With the rise of markets not known for films, came the rise of film theory, popularized by the famed French film magazine “Cahiers du Cinema”, and popularized the “Auteur theory”. The Auteur theory states the director is the author of their film, with a unique approach to their directorial style. This was retroactively applied to an era where style was usually frowned upon. Three of the most famous auteurs during the studio era were John Ford, Howard Hawks and most famously, Alfred Hitchcock. Hitchcock’s conversations with noted French critic/filmmaker the late François Truffaut, became the famed film book “Hitchcock/Truffaut”, which is still in print today.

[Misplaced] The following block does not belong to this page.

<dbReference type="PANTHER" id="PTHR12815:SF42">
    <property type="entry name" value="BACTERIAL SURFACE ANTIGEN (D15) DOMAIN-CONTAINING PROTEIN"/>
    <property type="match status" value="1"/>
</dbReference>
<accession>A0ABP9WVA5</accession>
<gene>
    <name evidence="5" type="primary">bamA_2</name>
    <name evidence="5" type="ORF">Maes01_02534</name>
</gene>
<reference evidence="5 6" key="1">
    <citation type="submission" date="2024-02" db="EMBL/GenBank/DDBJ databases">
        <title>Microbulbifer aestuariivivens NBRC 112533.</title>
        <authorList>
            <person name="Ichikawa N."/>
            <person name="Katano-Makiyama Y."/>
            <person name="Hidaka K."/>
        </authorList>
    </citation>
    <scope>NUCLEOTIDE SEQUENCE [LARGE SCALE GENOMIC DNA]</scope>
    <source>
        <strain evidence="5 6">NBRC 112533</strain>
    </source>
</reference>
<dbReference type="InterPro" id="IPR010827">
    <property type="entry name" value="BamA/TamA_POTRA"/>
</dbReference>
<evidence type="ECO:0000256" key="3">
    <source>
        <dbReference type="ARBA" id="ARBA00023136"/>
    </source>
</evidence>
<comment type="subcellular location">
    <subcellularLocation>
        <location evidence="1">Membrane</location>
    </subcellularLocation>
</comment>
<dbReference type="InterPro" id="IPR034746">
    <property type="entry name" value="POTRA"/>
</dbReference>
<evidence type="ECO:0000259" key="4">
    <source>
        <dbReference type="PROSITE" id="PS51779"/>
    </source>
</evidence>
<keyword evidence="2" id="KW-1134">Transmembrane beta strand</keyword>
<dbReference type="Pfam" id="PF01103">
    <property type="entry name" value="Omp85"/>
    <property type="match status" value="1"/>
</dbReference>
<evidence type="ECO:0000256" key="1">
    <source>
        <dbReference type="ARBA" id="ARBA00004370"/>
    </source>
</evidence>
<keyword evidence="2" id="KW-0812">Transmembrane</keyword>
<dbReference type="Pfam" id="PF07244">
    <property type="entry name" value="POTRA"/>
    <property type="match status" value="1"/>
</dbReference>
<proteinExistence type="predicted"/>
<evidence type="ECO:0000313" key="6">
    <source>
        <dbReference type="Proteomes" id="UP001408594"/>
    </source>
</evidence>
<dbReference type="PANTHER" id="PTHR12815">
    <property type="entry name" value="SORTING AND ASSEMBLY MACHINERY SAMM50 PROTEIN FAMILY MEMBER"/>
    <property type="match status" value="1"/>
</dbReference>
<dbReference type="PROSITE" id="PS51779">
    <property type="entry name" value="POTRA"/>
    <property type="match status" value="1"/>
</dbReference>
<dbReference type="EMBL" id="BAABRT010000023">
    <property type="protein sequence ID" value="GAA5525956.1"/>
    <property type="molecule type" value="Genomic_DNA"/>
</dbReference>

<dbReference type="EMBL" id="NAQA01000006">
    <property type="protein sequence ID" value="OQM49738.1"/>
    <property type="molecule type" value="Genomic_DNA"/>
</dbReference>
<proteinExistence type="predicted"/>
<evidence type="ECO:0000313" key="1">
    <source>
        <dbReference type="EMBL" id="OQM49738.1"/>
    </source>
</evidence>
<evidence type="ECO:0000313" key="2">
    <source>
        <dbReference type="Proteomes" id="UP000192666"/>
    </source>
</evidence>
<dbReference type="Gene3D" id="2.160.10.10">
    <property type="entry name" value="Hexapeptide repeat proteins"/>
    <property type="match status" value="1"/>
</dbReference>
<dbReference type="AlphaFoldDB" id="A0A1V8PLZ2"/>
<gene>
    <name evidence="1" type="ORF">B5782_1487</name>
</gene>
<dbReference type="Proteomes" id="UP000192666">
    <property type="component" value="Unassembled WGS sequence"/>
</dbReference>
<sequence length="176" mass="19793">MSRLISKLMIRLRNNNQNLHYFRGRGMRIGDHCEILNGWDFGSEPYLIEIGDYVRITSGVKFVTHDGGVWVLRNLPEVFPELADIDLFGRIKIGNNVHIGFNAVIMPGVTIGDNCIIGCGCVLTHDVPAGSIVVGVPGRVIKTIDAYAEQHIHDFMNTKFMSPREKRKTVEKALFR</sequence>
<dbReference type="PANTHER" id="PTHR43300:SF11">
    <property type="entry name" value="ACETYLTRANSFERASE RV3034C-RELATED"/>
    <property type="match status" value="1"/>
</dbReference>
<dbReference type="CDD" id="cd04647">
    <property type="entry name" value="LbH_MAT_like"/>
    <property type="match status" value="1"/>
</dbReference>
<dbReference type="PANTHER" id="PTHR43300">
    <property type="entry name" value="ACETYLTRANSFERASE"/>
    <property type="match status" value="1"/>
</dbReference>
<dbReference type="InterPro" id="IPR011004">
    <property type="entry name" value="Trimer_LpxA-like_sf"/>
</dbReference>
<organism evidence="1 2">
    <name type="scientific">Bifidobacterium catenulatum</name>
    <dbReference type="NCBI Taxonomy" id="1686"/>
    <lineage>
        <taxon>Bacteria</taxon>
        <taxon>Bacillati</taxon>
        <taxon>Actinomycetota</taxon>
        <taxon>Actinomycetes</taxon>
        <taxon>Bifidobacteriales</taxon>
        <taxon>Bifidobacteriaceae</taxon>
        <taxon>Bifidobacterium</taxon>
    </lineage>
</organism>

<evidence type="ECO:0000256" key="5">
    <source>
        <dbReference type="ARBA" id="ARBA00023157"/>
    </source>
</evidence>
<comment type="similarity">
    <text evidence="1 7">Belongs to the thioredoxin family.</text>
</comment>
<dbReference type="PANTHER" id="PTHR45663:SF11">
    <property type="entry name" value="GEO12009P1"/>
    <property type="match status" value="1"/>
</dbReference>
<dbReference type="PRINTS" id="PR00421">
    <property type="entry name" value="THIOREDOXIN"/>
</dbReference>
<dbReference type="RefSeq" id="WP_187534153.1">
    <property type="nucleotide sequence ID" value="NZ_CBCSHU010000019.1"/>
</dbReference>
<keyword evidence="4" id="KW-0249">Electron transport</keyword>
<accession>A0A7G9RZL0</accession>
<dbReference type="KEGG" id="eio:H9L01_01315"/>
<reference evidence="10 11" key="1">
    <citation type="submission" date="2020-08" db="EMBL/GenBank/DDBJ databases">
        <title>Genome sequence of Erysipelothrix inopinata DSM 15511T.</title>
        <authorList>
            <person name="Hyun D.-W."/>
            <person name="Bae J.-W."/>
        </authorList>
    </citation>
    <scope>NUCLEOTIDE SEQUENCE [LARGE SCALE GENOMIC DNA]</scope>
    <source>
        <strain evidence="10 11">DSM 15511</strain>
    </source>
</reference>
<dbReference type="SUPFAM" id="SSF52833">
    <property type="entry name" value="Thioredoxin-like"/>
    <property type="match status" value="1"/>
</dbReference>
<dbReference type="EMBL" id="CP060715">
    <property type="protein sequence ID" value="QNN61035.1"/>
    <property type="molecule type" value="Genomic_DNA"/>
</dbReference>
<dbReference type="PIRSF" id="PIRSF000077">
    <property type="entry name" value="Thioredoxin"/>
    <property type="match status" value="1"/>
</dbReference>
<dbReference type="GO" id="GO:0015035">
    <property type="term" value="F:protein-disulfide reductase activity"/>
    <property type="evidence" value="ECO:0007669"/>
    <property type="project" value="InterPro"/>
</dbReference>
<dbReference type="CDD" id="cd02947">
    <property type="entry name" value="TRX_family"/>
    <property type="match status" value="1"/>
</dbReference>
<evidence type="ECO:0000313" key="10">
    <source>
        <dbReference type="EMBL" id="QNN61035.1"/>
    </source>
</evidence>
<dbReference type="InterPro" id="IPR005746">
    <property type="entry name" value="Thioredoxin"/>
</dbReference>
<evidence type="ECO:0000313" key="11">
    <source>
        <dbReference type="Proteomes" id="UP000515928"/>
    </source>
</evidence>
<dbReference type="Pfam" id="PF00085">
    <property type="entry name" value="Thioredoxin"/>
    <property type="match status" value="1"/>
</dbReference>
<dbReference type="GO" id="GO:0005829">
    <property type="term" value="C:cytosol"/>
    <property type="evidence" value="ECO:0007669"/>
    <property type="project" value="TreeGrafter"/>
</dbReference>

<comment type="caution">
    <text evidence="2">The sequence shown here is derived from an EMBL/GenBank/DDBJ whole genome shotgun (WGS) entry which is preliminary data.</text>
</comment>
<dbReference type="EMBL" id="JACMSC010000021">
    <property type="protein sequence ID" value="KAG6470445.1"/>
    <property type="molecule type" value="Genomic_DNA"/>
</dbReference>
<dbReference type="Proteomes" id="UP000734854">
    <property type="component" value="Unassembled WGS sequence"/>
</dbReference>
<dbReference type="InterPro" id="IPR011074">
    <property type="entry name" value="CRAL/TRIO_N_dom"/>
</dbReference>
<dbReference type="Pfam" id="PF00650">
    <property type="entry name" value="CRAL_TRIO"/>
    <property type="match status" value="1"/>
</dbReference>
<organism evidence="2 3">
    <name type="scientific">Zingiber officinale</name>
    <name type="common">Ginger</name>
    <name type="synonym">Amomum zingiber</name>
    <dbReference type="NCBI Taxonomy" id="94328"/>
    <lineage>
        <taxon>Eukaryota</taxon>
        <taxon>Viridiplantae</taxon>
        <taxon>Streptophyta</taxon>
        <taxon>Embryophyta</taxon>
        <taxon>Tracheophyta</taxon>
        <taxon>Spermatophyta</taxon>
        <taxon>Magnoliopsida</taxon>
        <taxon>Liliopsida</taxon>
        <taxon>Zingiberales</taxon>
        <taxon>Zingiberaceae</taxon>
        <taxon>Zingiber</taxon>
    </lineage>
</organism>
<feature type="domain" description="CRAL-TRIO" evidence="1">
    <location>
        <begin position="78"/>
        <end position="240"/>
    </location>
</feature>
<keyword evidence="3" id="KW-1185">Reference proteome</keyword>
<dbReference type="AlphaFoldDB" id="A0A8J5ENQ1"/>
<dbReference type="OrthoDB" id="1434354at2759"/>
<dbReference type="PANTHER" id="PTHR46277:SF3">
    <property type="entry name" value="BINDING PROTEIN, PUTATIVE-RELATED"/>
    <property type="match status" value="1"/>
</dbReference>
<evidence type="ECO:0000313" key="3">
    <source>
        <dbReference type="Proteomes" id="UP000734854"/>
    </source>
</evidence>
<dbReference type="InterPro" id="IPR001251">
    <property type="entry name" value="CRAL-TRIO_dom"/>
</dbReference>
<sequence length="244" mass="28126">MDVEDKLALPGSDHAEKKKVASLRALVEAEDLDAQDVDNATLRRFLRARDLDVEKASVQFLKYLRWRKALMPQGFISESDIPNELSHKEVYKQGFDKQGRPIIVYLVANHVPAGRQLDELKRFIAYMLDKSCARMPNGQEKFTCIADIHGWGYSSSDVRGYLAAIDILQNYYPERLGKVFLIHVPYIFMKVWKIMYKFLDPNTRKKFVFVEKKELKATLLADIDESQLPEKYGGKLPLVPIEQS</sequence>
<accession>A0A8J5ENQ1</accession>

Alfred Hitchcock was one of the first patron saints of the Auteur theory. Even if the filmmakers themselves were confused by it.

Naturally, this transferred to the United States, to college campuses and their emergent film schools. Like Europe and Asia, these “film brats” as they were called, loved films, with a passion, yet they also loved the French New Wave, and the films from overseas; and combined these two loves into a new generation, yet they weren’t taking over the industry just yet, it would take until one film cracked the popular zeitgeist, said film was Bonnie and Clyde.